Americans are waking up to the fact that our health ailments are frequently related to our diets - the food we eat. I question the definition of the word food because much of what we consume is a food-like chemist's concoction, like the 37-ingredient Hostess Twinkie. I recoil in horror when contemplating the common American diet, which consists mainly of processed corporate glop, laden with additives and preservatives we cannot pronounce.
The late health guru Jack LaLanne used to criticize what people usually had for breakfast in his day: a cup of coffee, a doughnut and a cigarette. Would you give that to your dog, Jack would ask. LaLanne was, of course, a pioneering advocate for exercise, but he always emphasized proper nutrition as a foundation for good health.
Today's typical American breakfast is probably a fast-food wrap or an adulterated muffin or a colon grenade in a bun, which folks on their way to work grab at a drive through then shove into their pie hole as they head down the highway.
But now Americans generally realize that cheap processed food laden with fat, salt, sugar, and chemicals is killing us. I'm talking about our epidemics of obesity, diabetes, cardio-vascular degeneration and cancer. The food problem is compounded by our voracious vices involving cigarettes, alcohol and about any drug we can get our hands on, legal and illegal.
Doctors must grow frustrated when their patients expect miracle cures after decades of epic self-abuse result in lethal ailments. A common scenario would be a garden-variety American male who, from the age of 16, has smoked two packs a day, guzzled barrels of alcohol, eaten food indistinguishable from hog swill, ingested drugs both legal and illegal, and exercised about as much as a tree stump.
In the throes of physical collapse, he drags himself to the doctor, who, after running his patient through a battery of tests, must deliver the bad news to him and witness the big boo-hoo. The patient, of course, variously blames God, the government, or his unlucky stars - everyone but the real culprit, himself.
So rather than complain about the health care system, maybe the best thing we can do is take care of ourselves, practicing preventive medicine. And that can begin by eating proper food and exercising. My family was far from perfect, but we did sit down daily - mom, dad and my three sisters and me - and eat together, a meal of real food prepared by my mother. There is actual research that shows this family ritual prevents a lot of problems with the kids.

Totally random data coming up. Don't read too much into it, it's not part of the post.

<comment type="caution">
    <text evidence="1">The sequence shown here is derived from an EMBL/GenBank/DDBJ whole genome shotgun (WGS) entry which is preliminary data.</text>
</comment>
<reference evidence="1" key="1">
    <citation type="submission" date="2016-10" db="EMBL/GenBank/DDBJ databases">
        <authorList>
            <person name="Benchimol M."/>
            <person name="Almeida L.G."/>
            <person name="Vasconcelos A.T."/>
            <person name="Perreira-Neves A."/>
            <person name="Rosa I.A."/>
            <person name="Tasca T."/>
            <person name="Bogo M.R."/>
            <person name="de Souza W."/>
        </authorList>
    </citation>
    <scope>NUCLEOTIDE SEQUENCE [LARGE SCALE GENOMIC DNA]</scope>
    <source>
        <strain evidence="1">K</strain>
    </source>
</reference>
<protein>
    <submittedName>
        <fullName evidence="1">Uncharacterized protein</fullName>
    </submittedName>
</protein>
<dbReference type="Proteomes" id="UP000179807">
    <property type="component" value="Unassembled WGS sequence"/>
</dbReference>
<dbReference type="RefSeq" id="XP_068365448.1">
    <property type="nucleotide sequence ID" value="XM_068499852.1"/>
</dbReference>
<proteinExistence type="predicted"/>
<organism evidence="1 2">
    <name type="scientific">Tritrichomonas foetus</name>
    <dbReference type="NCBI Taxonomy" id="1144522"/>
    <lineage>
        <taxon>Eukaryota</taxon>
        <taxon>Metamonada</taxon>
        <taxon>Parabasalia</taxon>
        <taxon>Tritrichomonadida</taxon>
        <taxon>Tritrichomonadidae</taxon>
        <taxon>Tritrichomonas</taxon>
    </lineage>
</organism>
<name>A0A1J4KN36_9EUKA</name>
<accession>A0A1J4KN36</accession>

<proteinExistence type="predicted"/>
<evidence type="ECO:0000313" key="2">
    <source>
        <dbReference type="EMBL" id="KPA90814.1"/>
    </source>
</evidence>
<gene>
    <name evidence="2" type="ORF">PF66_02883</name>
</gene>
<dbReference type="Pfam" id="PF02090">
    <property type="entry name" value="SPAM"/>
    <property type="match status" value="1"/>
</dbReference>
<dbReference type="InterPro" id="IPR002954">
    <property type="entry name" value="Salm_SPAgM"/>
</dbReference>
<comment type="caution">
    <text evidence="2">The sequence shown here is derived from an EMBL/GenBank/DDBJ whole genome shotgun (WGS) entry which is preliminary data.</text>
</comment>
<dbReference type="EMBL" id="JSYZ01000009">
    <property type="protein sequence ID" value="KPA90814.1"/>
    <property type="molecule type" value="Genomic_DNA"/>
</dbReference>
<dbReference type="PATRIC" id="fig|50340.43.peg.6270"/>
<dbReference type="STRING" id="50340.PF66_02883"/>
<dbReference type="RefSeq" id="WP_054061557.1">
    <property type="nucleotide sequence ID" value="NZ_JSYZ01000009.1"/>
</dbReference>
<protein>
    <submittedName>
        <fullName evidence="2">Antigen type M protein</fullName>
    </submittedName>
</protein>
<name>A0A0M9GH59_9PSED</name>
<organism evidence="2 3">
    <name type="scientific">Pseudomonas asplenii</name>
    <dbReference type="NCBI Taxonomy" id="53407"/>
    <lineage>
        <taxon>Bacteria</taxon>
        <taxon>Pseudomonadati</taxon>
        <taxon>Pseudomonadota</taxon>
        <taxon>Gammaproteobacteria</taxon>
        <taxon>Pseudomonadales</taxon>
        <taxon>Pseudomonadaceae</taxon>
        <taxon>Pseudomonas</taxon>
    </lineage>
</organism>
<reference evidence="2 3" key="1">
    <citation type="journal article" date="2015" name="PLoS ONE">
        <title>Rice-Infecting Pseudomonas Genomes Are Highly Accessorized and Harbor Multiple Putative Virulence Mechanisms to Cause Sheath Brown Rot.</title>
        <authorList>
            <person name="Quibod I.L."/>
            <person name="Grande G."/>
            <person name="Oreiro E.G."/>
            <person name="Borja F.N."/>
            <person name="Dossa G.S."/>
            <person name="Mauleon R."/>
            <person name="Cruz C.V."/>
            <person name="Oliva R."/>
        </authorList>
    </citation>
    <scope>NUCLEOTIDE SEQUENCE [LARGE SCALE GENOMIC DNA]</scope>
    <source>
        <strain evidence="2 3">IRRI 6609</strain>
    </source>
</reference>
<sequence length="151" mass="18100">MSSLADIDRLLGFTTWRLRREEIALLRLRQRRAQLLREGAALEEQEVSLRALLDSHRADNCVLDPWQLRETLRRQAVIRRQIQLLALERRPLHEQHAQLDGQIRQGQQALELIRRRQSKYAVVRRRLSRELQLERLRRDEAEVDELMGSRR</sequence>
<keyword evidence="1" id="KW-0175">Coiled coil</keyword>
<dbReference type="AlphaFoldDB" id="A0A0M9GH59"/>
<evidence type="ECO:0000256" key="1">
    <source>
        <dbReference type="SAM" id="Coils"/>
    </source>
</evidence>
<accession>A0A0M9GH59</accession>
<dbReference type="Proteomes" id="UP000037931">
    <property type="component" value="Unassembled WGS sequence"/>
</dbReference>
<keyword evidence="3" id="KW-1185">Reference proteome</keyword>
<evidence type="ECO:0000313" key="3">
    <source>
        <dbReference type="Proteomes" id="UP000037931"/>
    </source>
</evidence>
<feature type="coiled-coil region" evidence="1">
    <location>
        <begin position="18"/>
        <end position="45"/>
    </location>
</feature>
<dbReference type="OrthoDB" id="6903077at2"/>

Moreover, my father refused to take us to fast food restaurant. He would be driving along when the Golden Arches would loom into sight and we kids would clamor for a Big Mac. "I'm not eating that dog meat," he would growl, and drive on past.
We also had a Sunday ritual. We would drive out to my grandparents' farm for a big family dinner, cooked by my grandmother. The consistently sumptuous feast would feature fresh, garden grown produce and their own farm-raised chicken, pork or beef. My grandfather got his dairy products the old-fashioned way. He milked the cows. The food and the family togetherness forged a bond that lives on in my heart to this day, long after many of my relatives have passed away.
And that's a big point: Many of our social and physical ills can be traced to the loss of loving, bonding, responsible family units, built around the shared eating of wholesome food. If we are lucky enough, many of us have that warm remembrance of grandma's cooking. It was so good because long ago she prepared real food, unadulterated by chemicals, and served it with love.
This is a long way from an all too common modern scenario: A harried single mother nuking a plastic dish of Hot Pockets in the microwave, then serving the gut bombs to a horde of ungrateful brats playing video games in the basement, who wash it down with Mountain Dew.
My life changed when I started growing a lot of my own food and studying nutrition, soil health and organic gardening.
I grow a variety of vegetables, but I also study, grow and apply medicinal herbs. A partial list would include the venerable parsley, sage, rosemary and thyme (yes, I have that Simon and Garfunkel album) along with echinacea, hyssop, several mints, lemon balm, bergamot, borage and pennyroyal. I harvest burdock, nettles, ramps, dandelion and plantain from the yard and woods.
My latest healthy eating kick has been the rediscovery of the art of fermentation, inspired by the book "Wild Fermentation" by Sandor Katz. My homemade sauerkraut is superb, but my kimchi is the ultimate knockout. I mix Chinese cabbage with a heady paste of ginger, hot peppers, garlic, onions and fish sauce.
I mix it with brine then pack it into my prize ceramic crock and where it ferments for weeks. I keep sampling it all through the controlled rot process, and it gets quite tangy. Guests at my house wonder, what's that smell. Sometimes they hint that my breath is a little ripe. Another friend says the place smells like a gym locker. What nerve. I merely smile and munch down yet another bowl. No kimchi for them means more kimchi for me.
Rogerson, of Wheeling, is a professor of English at West Virginia Northern Community College.